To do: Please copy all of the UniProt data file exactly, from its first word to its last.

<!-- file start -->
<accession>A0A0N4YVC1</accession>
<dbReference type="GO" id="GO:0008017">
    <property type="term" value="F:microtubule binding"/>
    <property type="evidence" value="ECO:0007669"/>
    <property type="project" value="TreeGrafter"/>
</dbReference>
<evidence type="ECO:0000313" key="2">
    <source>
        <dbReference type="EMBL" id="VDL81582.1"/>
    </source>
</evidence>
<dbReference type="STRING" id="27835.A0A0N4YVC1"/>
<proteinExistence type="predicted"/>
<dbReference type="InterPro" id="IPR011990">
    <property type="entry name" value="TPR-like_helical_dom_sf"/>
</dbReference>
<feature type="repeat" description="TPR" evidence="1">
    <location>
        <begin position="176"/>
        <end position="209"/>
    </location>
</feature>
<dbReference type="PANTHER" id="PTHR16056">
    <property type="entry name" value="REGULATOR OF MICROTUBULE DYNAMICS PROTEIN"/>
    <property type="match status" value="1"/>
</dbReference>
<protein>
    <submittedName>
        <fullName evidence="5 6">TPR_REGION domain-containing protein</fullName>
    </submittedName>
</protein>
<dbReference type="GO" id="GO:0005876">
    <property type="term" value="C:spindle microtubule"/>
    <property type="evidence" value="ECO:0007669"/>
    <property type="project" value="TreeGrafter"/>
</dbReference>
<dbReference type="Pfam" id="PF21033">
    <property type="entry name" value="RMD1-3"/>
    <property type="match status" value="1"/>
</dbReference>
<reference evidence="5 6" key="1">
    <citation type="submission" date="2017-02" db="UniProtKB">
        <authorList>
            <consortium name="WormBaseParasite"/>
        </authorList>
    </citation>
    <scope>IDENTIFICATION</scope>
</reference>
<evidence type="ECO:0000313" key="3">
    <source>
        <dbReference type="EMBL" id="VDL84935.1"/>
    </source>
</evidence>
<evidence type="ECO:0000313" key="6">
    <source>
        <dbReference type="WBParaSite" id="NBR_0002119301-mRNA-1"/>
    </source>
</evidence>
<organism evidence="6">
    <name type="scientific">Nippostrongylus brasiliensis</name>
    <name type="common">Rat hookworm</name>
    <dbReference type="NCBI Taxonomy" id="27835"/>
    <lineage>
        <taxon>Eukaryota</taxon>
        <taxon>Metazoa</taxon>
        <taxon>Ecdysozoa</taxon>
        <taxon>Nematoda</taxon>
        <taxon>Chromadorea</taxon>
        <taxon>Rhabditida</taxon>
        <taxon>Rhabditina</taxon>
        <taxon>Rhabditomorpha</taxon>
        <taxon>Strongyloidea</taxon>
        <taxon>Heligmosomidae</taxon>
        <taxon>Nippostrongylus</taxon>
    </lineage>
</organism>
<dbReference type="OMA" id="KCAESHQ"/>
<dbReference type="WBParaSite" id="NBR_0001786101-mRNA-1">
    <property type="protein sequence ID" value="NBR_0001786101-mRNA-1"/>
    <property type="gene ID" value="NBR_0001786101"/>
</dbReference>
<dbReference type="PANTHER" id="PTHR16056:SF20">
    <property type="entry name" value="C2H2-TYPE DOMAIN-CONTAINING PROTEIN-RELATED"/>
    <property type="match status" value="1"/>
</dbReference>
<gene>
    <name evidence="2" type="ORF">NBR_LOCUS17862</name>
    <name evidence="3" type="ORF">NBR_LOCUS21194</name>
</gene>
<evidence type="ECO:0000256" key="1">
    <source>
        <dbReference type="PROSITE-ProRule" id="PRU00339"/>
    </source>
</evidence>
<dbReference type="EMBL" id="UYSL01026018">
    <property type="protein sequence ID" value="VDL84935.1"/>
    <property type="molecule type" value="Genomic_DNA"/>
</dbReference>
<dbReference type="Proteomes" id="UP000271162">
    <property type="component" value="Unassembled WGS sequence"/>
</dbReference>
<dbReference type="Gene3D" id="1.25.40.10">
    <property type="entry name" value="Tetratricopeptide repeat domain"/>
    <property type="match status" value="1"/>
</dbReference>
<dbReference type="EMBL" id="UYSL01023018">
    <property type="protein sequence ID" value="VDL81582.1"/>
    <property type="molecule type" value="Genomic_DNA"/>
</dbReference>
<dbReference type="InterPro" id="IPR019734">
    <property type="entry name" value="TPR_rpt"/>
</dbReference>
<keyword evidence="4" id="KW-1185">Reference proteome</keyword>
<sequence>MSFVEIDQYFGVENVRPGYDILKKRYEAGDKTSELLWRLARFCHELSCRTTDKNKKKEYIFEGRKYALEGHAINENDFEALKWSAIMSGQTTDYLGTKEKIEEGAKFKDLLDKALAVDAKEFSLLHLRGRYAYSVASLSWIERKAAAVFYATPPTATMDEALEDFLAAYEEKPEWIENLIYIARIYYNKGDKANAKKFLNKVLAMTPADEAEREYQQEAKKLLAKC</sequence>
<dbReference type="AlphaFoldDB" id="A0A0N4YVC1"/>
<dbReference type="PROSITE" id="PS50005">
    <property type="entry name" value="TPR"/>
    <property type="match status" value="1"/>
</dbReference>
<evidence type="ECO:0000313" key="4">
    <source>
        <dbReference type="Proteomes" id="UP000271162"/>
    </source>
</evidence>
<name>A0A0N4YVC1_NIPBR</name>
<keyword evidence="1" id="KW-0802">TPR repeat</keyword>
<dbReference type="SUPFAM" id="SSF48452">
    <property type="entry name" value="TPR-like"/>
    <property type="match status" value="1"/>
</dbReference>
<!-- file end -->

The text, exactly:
<accession>A0A0N4YVC1</accession>
<dbReference type="GO" id="GO:0008017">
    <property type="term" value="F:microtubule binding"/>
    <property type="evidence" value="ECO:0007669"/>
    <property type="project" value="TreeGrafter"/>
</dbReference>
<evidence type="ECO:0000313" key="2">
    <source>
        <dbReference type="EMBL" id="VDL81582.1"/>
    </source>
</evidence>
<dbReference type="STRING" id="27835.A0A0N4YVC1"/>
<proteinExistence type="predicted"/>
<dbReference type="InterPro" id="IPR011990">
    <property type="entry name" value="TPR-like_helical_dom_sf"/>
</dbReference>
<feature type="repeat" description="TPR" evidence="1">
    <location>
        <begin position="176"/>
        <end position="209"/>
    </location>
</feature>
<dbReference type="PANTHER" id="PTHR16056">
    <property type="entry name" value="REGULATOR OF MICROTUBULE DYNAMICS PROTEIN"/>
    <property type="match status" value="1"/>
</dbReference>
<protein>
    <submittedName>
        <fullName evidence="5 6">TPR_REGION domain-containing protein</fullName>
    </submittedName>
</protein>
<dbReference type="GO" id="GO:0005876">
    <property type="term" value="C:spindle microtubule"/>
    <property type="evidence" value="ECO:0007669"/>
    <property type="project" value="TreeGrafter"/>
</dbReference>
<dbReference type="Pfam" id="PF21033">
    <property type="entry name" value="RMD1-3"/>
    <property type="match status" value="1"/>
</dbReference>
<reference evidence="5 6" key="1">
    <citation type="submission" date="2017-02" db="UniProtKB">
        <authorList>
            <consortium name="WormBaseParasite"/>
        </authorList>
    </citation>
    <scope>IDENTIFICATION</scope>
</reference>
<evidence type="ECO:0000313" key="3">
    <source>
        <dbReference type="EMBL" id="VDL84935.1"/>
    </source>
</evidence>
<evidence type="ECO:0000313" key="6">
    <source>
        <dbReference type="WBParaSite" id="NBR_0002119301-mRNA-1"/>
    </source>
</evidence>
<organism evidence="6">
    <name type="scientific">Nippostrongylus brasiliensis</name>
    <name type="common">Rat hookworm</name>
    <dbReference type="NCBI Taxonomy" id="27835"/>
    <lineage>
        <taxon>Eukaryota</taxon>
        <taxon>Metazoa</taxon>
        <taxon>Ecdysozoa</taxon>
        <taxon>Nematoda</taxon>
        <taxon>Chromadorea</taxon>
        <taxon>Rhabditida</taxon>
        <taxon>Rhabditina</taxon>
        <taxon>Rhabditomorpha</taxon>
        <taxon>Strongyloidea</taxon>
        <taxon>Heligmosomidae</taxon>
        <taxon>Nippostrongylus</taxon>
    </lineage>
</organism>
<dbReference type="OMA" id="KCAESHQ"/>
<dbReference type="WBParaSite" id="NBR_0001786101-mRNA-1">
    <property type="protein sequence ID" value="NBR_0001786101-mRNA-1"/>
    <property type="gene ID" value="NBR_0001786101"/>
</dbReference>
<dbReference type="PANTHER" id="PTHR16056:SF20">
    <property type="entry name" value="C2H2-TYPE DOMAIN-CONTAINING PROTEIN-RELATED"/>
    <property type="match status" value="1"/>
</dbReference>
<gene>
    <name evidence="2" type="ORF">NBR_LOCUS17862</name>
    <name evidence="3" type="ORF">NBR_LOCUS21194</name>
</gene>
<evidence type="ECO:0000256" key="1">
    <source>
        <dbReference type="PROSITE-ProRule" id="PRU00339"/>
    </source>
</evidence>
<dbReference type="EMBL" id="UYSL01026018">
    <property type="protein sequence ID" value="VDL84935.1"/>
    <property type="molecule type" value="Genomic_DNA"/>
</dbReference>
<dbReference type="Proteomes" id="UP000271162">
    <property type="component" value="Unassembled WGS sequence"/>
</dbReference>
<dbReference type="Gene3D" id="1.25.40.10">
    <property type="entry name" value="Tetratricopeptide repeat domain"/>
    <property type="match status" value="1"/>
</dbReference>
<dbReference type="EMBL" id="UYSL01023018">
    <property type="protein sequence ID" value="VDL81582.1"/>
    <property type="molecule type" value="Genomic_DNA"/>
</dbReference>
<dbReference type="InterPro" id="IPR019734">
    <property type="entry name" value="TPR_rpt"/>
</dbReference>
<keyword evidence="4" id="KW-1185">Reference proteome</keyword>
<sequence>MSFVEIDQYFGVENVRPGYDILKKRYEAGDKTSELLWRLARFCHELSCRTTDKNKKKEYIFEGRKYALEGHAINENDFEALKWSAIMSGQTTDYLGTKEKIEEGAKFKDLLDKALAVDAKEFSLLHLRGRYAYSVASLSWIERKAAAVFYATPPTATMDEALEDFLAAYEEKPEWIENLIYIARIYYNKGDKANAKKFLNKVLAMTPADEAEREYQQEAKKLLAKC</sequence>
<dbReference type="AlphaFoldDB" id="A0A0N4YVC1"/>
<dbReference type="PROSITE" id="PS50005">
    <property type="entry name" value="TPR"/>
    <property type="match status" value="1"/>
</dbReference>
<evidence type="ECO:0000313" key="4">
    <source>
        <dbReference type="Proteomes" id="UP000271162"/>
    </source>
</evidence>
<name>A0A0N4YVC1_NIPBR</name>
<keyword evidence="1" id="KW-0802">TPR repeat</keyword>
<dbReference type="SUPFAM" id="SSF48452">
    <property type="entry name" value="TPR-like"/>
    <property type="match status" value="1"/>
</dbReference>